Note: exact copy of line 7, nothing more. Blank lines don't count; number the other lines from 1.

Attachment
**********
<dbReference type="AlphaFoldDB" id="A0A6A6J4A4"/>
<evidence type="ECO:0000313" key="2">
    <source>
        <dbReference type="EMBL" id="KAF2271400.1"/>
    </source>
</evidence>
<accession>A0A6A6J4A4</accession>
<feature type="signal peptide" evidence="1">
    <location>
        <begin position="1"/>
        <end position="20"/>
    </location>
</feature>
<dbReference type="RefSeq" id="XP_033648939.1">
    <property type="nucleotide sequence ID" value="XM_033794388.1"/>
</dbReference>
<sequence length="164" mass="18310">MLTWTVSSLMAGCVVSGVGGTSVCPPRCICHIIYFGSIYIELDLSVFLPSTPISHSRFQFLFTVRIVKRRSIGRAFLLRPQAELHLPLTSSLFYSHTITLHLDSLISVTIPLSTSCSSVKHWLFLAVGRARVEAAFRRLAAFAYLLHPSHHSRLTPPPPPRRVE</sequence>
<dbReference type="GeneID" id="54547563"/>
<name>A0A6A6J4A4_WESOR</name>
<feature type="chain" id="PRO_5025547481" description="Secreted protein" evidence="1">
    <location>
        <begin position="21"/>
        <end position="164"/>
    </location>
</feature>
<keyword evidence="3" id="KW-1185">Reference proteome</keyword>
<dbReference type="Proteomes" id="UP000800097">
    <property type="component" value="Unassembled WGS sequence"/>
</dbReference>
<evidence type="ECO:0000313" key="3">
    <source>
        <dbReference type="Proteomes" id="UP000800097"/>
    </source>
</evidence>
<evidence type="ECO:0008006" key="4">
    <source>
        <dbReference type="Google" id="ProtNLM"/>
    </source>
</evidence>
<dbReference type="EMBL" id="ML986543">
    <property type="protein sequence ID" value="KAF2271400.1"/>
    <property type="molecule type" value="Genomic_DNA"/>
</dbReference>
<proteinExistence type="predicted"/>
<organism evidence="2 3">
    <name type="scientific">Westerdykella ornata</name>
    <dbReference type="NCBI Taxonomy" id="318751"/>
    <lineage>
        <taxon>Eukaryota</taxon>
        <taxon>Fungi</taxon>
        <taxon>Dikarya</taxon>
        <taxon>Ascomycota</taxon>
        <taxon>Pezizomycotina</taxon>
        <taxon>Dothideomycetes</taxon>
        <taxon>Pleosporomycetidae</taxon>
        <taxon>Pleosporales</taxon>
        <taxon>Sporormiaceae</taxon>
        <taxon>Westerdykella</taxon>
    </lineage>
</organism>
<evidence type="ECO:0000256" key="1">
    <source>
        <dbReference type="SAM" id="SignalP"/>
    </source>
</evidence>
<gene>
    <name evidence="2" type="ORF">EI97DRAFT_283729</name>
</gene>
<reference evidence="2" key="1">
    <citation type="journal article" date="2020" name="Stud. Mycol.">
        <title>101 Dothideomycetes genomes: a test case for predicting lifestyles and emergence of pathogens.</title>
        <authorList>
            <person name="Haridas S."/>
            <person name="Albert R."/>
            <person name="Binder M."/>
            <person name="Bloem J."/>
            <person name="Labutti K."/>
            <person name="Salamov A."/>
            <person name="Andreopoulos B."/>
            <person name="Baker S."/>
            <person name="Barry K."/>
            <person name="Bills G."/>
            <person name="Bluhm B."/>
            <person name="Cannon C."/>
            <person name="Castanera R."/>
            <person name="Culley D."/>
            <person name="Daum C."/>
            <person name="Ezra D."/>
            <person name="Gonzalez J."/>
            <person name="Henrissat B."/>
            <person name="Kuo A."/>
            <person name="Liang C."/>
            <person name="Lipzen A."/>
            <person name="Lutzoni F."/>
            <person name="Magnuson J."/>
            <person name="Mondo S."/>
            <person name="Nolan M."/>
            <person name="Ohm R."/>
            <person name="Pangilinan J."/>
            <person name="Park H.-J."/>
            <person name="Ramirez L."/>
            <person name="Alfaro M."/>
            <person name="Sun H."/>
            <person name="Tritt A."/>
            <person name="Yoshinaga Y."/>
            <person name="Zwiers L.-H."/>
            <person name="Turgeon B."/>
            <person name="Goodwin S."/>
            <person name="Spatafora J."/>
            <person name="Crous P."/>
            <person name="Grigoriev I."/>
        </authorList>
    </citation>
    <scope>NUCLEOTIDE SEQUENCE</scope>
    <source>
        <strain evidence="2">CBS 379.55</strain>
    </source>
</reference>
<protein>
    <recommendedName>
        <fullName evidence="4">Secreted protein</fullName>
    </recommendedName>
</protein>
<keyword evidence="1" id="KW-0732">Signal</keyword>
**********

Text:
<accession>A0A6A6J4A4</accession>